Juneteenth celebrates a people, an acknowledgement of their humanity, and their final freedom. Originally the Emancipation Proclamation initiated by Abraham Lincoln on January 1, 1863 freed the slaves. Texas delayed telling its Black citizens until June 19, 1865—a full two and a half years after the Proclamation was made to abolish slavery.

Juneteenth, June 19, 1865 was a celebration to commemorate the day of freedom. The sentiment from Texas was typical of those who owned slaves and depended on slavery to harvest the crops. Slavery was unpaid labor and it was hard to give up for those who owned slaves. Beyond the Proclamation were amendments designed to prop up the freedom of slaves.

While the government was attempting to prop up the freedom, all manner of obstacles and laws in the Reconstruction were made to keep the Black population restricted. Jim Crow laws, restrictions on voting that required literacy (denied education, most African Americans at that time were illiterate) which precluded them from voting.

The history is not pretty. Later events were deliberately designed to distract and disenfranchise the freedoms of former slaves. Discrimination has never abated despite the proclamation. Today there is a sequence of events that illustrates how African Americans are treated differently than Whites who enjoy White Privilege. Black men die at the hands of law enforcement; the prison pipeline still exists, the statistics surrounding Blacks and law enforcement are still disproportionate. It's as if the Black life doesn't matter—thus the movement to change the treatment of Black Americans today via "Black Lives Matter!" The shadow's grip allows even just the naming of Black lives to matter, to be met with vile resistance. Voting is now restricted by gerrymandering, by certain laws enacted in a variety of states that prohibit complete freedom to vote.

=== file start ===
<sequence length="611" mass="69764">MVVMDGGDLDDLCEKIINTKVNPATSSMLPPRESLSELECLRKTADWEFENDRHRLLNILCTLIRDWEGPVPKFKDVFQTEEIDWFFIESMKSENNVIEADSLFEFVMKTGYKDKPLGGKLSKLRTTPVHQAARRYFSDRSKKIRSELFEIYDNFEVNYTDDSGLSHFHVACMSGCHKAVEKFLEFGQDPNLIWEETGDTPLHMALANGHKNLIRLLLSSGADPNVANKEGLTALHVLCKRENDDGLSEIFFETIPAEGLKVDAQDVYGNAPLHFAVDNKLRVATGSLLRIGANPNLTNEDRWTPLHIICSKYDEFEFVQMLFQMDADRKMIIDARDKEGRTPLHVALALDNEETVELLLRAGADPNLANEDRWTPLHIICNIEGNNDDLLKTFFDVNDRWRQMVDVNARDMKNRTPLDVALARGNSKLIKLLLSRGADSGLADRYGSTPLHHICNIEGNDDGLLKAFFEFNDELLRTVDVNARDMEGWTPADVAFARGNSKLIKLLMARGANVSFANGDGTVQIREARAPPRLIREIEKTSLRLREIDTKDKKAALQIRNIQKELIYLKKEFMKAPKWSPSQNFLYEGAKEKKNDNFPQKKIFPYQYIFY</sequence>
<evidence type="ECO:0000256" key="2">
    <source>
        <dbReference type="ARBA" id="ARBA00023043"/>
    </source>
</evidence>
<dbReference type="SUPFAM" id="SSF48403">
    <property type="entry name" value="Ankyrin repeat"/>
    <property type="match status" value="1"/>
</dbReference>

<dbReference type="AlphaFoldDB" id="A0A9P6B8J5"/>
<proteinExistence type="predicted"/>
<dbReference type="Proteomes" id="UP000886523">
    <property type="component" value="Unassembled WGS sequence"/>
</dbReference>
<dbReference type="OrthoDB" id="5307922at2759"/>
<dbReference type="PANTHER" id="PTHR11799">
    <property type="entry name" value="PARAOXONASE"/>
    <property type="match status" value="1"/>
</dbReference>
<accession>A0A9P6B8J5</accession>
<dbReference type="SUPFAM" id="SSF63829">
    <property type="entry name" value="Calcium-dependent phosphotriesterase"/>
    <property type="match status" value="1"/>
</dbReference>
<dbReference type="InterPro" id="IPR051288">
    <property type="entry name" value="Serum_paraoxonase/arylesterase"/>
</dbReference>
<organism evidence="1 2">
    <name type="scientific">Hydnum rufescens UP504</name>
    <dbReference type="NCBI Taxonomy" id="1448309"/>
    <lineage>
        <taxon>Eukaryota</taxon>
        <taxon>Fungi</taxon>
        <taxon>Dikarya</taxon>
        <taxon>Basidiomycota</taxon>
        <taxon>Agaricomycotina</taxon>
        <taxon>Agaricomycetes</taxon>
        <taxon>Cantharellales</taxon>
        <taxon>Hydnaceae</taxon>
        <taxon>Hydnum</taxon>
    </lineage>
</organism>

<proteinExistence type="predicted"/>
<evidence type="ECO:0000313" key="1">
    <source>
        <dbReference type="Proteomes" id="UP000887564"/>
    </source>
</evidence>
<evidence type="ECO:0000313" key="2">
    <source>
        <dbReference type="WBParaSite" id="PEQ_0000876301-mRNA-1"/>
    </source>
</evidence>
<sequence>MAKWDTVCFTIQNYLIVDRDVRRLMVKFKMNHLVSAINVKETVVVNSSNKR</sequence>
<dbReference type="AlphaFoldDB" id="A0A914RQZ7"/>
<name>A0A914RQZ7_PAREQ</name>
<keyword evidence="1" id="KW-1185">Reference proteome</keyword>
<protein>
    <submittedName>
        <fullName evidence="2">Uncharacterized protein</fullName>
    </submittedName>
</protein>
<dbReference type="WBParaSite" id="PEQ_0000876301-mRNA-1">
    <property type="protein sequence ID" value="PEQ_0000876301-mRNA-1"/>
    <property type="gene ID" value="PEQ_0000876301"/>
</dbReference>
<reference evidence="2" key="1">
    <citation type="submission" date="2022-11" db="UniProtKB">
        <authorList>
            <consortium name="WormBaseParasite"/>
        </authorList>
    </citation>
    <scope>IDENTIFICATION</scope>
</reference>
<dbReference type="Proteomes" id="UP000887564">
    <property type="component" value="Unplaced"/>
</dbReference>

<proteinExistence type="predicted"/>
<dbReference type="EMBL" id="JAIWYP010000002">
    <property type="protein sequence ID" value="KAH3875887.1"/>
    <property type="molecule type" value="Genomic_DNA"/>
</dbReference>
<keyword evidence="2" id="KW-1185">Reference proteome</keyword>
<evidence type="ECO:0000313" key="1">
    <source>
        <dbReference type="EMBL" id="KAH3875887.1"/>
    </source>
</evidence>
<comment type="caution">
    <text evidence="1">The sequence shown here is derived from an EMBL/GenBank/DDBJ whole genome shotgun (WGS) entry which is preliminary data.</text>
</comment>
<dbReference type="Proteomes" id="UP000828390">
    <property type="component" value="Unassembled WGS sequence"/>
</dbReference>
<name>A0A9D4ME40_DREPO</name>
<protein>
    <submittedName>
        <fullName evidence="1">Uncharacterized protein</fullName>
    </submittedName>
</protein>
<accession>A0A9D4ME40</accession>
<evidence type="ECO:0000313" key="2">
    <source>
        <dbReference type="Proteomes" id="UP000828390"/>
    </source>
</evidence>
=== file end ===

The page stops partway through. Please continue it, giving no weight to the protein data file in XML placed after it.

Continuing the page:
Juneteenth has been celebrated on and off over the years. Civil rights and other movements have overshadowed and distracted from its gravitas. It is now a celebration that holds the promise of educating those who have no idea what the date connotes or the deep meaning associated with it. Juneteenth is a move in the correct direction but the history of Juneteenth and its connection to individual and collective shadow is a more important revelation. A hundred and fifty years later, we still await equality. The injustice calls for more than our passive awaiting; it calls for our direct engagement to bring it about for those we rather call "brother" than "other."


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This article was written by Barbara Kauffman. Artist, activist and author, Barbara Kaufmann, One Wordsmith, writes "to simply change the world." Staff, writer and Sector Lead for the international Charter for Compassion, for 10+ years she has committed to making the world a compassionate home for all beings. Her concern about the threat of nuclear and chemical weapons led her to duty as a Sister Cities' Officer in one of the world's first partnerships between the U.S. and Soviet Union where her city collaborated with governments, the U.N., military and other entities to decommission weapons of mass destruction while making friends with former enemies.

An award-winning freelancer, she's written for the Huffington Post; Voices Education Project, the Charter for Compassion, Medium and other publications. She initiated a curriculum on bullying in all its incarnations dedicated to Lady Diana and Michael Jackson. Ordained minister and Spirituality Coach, she is a biographer, a founding case author for George Washington University School of Business, essayist and author of articles and provocative and performance poetry. Trained artist, journalist and photographer, she founded Walking Moon studios along with Jo Vander Grift and has written scripts and directed promo films and documentaries. 

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Monday, 29 May 2023